Josey Steed, a 34-year-old museum exhibit designer living in Oakland, Calif., is in many ways the quintessential contented baby boomer. She's happily married to a successful photographer, enjoys her job, has lots of friends and spends weekends cultivating native plants in her backyard garden. She has it all, it seems. Except she doesn't have children.
"Kids are fine," she says. "It's just that taking care of another human being is not what I want to be doing with my life for the next 20 years."
Ms. Steed isn't alone. More than 25 percent of women 30 to 34 years old were childless in 1990, compared to only 16 percent in 1976, according to the U.S. Census Bureau. And fully 22 percent of women who were born between 1956 and 1972 will never have children, a higher rate than at any time in this country's history. According to the National Center for Health Statistics, most of them will be childless on purpose.
On purpose? What's wrong with these women? Don't they yearn to see their maternal reflection in the innocent eyes of their very own infants? Don't they know that infertile and even post-menopausal women are clamoring to become mothers at any cost?
"Baloney," says Leslie Lafayette, a teacher living near Sacramento, Calif., and one of a growing number of people who are fed up with what they see as a tyranny of parentism in this country. Instead of having children, Ms. Lafayette founded ChildFree Network, a nationwide support group of about 2,000 adults committed to the proposition that it's possible to have a perfectly fulfilling life even if you don't have children.
Ms. Lafayette is quick to emphasize that her organization has nothing against children in general. She just believes that most people with children, in their zeal to lure the unconverted down the garden path of parenthood, tend to downplay the ratio of thorns to roses.
"People see babies as a ticket to immortality, as proof of their virility or femininity, or as a way to achieve that Norman Rockwell sense of the perfect family," she says. "But what you really get is a completely dependent human being that you have to give everything to. It's very stressful, very demanding, and besides all that it's a genetic crap shoot. You may not especially like what you get."
Ms. Lafayette's viewpoint may sound unnecessarily pessimistic. Yet surprisingly, the child-free advocate has science on her side. Virtually every researcher ever to focus on the psychological benefits of parenthood has found that adults with a full nest are actually in worse psychological health than are those with no children.
During the past decade, researchers have interviewed thousands of adults with and without children and scored them for psychological well-being. Sociologists Walter Gove of Vanderbilt University, Debra Umberson of the University of Texas in Austin and a handful of others have analyzed the results over and over and have repeatedly come to the same conclusion: Couples raising children have higher levels of depression and agitation and lower levels of happiness and life satisfaction than those without children. The biggest worries among parents are that their kids might turn out badly and are costing too much.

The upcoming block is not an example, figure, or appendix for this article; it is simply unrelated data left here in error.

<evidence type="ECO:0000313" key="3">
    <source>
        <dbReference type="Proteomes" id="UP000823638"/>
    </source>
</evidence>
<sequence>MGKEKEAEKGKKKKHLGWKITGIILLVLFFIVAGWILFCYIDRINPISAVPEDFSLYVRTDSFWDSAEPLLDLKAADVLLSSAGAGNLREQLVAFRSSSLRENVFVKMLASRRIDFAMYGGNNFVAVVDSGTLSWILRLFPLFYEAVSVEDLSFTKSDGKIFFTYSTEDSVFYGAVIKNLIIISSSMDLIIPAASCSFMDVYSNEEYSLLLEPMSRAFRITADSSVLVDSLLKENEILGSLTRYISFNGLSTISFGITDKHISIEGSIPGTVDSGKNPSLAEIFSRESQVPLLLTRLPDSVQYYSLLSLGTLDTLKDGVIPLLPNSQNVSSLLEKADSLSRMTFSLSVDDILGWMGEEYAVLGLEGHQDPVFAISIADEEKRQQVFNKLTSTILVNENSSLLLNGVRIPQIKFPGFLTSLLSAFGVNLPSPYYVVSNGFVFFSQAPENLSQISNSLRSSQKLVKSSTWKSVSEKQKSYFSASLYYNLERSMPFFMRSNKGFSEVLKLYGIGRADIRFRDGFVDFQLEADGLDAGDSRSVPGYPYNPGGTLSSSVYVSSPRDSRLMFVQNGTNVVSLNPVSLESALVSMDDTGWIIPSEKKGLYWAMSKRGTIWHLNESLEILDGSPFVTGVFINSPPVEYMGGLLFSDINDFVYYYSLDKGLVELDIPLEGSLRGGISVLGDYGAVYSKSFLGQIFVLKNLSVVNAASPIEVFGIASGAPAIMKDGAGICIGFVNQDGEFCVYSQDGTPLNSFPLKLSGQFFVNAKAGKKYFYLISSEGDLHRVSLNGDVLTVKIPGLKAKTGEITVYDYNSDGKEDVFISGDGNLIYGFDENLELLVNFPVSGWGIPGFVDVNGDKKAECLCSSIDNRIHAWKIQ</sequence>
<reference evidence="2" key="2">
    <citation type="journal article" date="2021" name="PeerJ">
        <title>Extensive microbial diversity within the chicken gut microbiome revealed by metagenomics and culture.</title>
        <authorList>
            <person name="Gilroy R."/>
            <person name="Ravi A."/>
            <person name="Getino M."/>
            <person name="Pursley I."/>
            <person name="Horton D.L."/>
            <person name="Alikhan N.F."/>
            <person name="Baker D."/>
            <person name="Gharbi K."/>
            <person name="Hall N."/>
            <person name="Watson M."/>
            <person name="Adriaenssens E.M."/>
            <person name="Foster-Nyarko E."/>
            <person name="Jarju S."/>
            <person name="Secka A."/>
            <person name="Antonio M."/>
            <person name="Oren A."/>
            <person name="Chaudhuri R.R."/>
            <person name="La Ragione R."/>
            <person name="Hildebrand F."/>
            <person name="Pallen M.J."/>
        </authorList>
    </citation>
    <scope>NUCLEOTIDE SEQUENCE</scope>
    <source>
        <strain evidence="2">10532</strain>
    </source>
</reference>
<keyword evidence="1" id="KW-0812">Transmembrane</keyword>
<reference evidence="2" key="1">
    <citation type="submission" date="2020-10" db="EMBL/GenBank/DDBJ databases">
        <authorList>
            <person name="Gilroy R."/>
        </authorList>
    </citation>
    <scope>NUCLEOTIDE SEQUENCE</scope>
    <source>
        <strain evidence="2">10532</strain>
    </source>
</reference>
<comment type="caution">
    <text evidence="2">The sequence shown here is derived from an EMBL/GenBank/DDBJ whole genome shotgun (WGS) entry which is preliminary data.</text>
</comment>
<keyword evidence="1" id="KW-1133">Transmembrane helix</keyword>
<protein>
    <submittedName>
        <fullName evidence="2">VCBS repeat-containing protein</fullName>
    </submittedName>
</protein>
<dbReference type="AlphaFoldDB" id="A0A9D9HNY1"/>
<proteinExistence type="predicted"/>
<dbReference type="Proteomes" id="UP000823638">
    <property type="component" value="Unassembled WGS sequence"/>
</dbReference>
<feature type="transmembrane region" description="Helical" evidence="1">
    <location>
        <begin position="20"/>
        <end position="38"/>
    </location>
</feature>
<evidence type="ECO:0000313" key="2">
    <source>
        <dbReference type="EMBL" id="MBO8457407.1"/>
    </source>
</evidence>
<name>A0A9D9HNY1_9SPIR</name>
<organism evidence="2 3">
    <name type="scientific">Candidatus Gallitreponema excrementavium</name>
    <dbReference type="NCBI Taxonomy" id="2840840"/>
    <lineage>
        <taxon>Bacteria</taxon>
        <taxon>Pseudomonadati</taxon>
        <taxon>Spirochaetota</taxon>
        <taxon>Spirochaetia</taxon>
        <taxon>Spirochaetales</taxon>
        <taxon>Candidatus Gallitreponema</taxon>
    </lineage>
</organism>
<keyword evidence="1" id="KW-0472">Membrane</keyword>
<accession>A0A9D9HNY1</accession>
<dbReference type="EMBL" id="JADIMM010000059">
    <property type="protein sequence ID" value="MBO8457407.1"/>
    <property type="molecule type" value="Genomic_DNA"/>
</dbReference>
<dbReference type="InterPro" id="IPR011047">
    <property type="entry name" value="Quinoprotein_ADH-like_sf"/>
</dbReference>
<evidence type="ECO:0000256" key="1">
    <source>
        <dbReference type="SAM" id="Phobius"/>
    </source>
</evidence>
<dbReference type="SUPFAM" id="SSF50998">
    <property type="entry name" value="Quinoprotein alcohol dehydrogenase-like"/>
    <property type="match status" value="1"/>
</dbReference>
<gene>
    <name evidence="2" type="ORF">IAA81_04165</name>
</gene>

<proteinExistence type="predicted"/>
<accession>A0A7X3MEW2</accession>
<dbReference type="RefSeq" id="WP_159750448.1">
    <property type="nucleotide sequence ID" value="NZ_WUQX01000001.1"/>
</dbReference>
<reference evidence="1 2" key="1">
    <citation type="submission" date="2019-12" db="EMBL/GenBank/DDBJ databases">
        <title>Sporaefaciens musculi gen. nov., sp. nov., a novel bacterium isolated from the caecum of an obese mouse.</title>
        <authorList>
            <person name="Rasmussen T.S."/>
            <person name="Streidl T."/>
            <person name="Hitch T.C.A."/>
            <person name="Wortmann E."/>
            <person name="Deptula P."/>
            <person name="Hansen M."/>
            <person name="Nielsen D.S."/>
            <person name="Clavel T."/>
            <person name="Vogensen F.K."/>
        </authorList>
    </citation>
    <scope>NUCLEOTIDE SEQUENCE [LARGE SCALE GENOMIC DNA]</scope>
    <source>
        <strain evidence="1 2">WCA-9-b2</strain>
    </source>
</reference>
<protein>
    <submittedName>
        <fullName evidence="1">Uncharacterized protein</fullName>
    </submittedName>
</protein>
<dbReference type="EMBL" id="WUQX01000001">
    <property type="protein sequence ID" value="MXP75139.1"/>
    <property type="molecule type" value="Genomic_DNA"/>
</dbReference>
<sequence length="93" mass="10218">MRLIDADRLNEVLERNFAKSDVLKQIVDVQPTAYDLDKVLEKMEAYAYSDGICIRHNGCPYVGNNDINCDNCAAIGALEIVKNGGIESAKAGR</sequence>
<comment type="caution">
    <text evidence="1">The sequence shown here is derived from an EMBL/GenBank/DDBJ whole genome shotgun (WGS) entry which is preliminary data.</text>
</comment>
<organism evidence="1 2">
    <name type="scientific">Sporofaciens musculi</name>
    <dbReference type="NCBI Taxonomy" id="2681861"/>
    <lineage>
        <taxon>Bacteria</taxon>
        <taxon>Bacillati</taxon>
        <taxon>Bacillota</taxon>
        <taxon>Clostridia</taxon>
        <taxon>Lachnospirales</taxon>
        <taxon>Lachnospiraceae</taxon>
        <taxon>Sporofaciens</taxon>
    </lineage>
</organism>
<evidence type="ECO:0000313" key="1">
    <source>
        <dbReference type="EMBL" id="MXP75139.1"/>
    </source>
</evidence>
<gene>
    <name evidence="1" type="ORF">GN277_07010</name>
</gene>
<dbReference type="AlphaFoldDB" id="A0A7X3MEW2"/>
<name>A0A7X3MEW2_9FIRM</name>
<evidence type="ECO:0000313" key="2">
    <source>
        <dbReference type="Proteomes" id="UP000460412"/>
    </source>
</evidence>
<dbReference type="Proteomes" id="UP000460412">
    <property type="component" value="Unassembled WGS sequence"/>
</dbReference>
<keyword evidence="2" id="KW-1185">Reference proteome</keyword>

Sociologist Catherine E. Ross of the University of Illinois at Urbana recently found that married women with children are significantly more depressed than women without children. They're also more depressed than their male partners.
Moms who hold jobs are especially depressed, she says, with the only exceptions being those who say they have easy access DTC to affordable child care and husbands who are equal partners in parenting.
The economic benefits of having children pretty much disappeared with the family farm, while the costs of everything from diapers to diplomas have soared. Money matters aside, children require huge investments of time and energy -- something most American couples have precious little of, given the near necessity of dual incomes these days and the shortage of affordable child care.
But don't write off parenthood as just another irresistible but foolish impulse. Consider what researchers find when they interview adults later in life: Older adults who never had children are less fulfilled than are those with grown children who have moved away from home. Older parents score higher than these childless adults on measures of happiness, life satisfaction and self-esteem, and they are more likely to report that their lives have meaning.
This is hardly surprising to parents, most of whom will laugh at any suggestion that children are more trouble than they're worth. What is surprising, though, is that many researchers whose findings have pointed to the drawbacks of parenting admit that even they don't believe parenthood is quite the drag their studies make it out to be. If nothing else, they say, the psychological wounds of being a parent seem to heal after the last child leaves home. Once the house empties out, child-rearing tensions subside, marriages improve, and the rewards of parenthood begin to outweigh the costs.
In trying to figure out whether it's worth having children, Mr. Gove says, researchers should focus less on measuring stress levels and more on the experiences that make for a rich and fulfilling life.